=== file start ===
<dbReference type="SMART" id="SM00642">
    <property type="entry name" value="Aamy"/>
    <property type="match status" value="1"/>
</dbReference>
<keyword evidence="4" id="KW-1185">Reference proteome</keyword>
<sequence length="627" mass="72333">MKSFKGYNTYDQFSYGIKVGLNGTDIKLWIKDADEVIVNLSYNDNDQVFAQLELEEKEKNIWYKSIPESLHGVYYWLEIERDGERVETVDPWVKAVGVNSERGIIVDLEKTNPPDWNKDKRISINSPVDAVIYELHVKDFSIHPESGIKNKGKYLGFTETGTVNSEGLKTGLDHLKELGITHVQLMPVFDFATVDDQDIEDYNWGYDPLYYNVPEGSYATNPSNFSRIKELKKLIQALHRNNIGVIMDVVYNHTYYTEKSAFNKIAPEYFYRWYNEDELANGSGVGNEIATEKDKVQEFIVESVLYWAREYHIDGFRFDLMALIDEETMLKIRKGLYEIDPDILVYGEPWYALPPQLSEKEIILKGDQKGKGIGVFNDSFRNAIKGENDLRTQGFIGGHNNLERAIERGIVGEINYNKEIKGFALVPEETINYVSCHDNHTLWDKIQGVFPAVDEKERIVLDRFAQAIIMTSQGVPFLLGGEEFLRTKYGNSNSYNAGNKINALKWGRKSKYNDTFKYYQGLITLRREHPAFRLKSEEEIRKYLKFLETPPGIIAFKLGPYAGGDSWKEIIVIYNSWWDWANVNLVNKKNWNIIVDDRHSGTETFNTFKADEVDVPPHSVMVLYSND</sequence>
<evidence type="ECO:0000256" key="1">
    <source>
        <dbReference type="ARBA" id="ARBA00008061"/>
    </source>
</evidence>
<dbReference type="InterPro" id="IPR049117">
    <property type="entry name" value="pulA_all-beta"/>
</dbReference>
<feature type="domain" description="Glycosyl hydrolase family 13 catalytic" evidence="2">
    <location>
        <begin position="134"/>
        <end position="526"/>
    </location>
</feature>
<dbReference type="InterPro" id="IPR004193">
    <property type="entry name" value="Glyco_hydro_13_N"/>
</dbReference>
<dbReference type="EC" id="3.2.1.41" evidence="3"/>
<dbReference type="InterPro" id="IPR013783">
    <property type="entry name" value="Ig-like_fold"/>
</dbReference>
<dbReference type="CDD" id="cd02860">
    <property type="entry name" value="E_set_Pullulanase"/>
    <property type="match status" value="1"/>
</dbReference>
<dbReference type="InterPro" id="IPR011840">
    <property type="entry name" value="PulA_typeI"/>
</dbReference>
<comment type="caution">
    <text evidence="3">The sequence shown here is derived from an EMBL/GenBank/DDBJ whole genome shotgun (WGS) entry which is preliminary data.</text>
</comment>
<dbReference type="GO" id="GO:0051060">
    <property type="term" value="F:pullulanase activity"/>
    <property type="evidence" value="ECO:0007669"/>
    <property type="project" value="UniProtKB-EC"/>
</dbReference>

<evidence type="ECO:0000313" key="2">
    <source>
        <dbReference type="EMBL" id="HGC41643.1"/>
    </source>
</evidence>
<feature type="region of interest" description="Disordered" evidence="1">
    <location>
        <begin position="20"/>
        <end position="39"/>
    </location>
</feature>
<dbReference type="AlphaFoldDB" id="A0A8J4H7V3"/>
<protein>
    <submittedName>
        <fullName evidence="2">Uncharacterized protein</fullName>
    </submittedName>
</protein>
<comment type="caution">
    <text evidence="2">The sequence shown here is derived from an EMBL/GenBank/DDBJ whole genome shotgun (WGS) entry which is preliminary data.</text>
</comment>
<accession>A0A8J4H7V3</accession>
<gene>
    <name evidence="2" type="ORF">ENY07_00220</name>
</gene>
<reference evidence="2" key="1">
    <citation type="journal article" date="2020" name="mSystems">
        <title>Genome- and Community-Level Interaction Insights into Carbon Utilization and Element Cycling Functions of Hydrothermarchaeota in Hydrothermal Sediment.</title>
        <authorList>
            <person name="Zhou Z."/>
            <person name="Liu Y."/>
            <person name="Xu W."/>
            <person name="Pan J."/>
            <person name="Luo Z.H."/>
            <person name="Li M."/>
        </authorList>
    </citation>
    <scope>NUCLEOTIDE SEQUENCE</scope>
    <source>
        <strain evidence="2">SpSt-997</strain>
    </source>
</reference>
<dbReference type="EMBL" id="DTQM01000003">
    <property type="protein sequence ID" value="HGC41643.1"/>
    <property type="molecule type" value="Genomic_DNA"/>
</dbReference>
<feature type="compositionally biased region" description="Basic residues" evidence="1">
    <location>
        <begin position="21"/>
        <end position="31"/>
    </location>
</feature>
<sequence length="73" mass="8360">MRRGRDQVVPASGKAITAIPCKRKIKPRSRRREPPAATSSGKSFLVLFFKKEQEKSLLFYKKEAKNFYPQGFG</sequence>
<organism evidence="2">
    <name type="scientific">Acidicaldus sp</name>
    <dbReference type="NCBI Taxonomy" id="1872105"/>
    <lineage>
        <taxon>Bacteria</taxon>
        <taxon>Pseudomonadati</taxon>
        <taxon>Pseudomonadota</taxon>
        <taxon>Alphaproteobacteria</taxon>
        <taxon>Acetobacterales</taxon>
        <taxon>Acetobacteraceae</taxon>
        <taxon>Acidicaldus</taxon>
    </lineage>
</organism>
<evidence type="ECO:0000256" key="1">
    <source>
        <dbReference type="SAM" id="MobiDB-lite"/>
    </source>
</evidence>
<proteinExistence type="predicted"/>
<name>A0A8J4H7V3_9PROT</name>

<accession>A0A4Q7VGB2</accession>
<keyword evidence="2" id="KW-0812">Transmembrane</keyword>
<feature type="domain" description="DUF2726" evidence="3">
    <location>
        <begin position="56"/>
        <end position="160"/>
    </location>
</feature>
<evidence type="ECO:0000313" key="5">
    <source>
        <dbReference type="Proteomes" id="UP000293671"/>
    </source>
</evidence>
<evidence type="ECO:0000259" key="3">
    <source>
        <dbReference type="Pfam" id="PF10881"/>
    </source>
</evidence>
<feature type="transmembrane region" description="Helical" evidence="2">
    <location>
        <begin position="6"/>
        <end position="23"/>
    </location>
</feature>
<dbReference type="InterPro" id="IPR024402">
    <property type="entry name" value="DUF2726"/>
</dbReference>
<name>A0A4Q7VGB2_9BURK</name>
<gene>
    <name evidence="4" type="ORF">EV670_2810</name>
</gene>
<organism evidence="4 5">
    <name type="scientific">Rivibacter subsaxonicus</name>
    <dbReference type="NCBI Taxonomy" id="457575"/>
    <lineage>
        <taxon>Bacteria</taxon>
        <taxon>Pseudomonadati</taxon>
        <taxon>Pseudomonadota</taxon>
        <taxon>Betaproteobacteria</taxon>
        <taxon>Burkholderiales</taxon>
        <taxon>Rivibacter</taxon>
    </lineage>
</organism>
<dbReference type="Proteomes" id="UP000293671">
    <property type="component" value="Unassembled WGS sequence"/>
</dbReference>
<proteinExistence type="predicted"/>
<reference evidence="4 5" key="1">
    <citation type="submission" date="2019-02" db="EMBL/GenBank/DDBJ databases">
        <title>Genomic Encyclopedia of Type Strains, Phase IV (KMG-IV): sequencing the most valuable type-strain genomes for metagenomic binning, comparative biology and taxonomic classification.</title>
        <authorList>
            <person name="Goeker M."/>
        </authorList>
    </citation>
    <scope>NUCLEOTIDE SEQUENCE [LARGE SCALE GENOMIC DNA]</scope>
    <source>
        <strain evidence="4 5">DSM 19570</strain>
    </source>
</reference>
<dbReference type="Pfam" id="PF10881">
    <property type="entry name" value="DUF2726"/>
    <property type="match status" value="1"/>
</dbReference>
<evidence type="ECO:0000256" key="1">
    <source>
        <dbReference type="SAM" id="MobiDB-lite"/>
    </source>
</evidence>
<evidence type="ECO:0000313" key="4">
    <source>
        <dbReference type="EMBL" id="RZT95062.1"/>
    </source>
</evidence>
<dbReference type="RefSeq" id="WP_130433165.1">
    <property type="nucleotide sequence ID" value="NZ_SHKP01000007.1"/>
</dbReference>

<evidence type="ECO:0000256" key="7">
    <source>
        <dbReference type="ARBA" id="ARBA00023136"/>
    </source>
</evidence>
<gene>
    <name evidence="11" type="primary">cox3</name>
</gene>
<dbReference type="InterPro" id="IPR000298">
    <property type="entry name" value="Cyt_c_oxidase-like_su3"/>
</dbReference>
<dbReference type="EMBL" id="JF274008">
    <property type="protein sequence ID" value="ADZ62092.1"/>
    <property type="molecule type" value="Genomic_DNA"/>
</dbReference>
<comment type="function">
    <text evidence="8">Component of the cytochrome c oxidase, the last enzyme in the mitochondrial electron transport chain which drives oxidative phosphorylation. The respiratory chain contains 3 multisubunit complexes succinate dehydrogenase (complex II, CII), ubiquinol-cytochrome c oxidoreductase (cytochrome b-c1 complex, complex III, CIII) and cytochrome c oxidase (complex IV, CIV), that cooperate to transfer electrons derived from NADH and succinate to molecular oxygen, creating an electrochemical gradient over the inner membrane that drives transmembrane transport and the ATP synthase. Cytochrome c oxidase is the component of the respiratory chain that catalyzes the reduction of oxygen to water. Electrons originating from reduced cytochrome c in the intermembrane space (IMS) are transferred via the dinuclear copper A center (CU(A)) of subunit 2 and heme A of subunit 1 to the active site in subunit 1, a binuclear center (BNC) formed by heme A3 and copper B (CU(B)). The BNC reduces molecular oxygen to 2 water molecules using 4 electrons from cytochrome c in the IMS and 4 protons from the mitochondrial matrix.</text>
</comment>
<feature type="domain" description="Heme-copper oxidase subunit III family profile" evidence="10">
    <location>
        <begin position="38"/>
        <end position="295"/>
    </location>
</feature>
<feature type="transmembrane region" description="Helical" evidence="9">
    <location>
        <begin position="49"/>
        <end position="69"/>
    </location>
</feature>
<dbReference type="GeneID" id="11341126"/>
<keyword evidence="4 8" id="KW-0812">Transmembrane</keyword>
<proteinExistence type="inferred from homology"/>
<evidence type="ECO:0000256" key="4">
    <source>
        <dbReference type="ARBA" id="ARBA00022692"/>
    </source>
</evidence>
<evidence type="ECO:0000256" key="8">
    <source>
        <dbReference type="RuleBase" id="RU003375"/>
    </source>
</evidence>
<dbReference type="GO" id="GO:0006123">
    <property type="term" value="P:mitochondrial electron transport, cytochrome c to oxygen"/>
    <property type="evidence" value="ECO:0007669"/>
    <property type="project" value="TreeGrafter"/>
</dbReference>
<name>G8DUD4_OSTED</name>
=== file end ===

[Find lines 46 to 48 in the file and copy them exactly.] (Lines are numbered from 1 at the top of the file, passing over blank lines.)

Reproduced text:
    </source>
</evidence>
<feature type="region of interest" description="Disordered" evidence="1">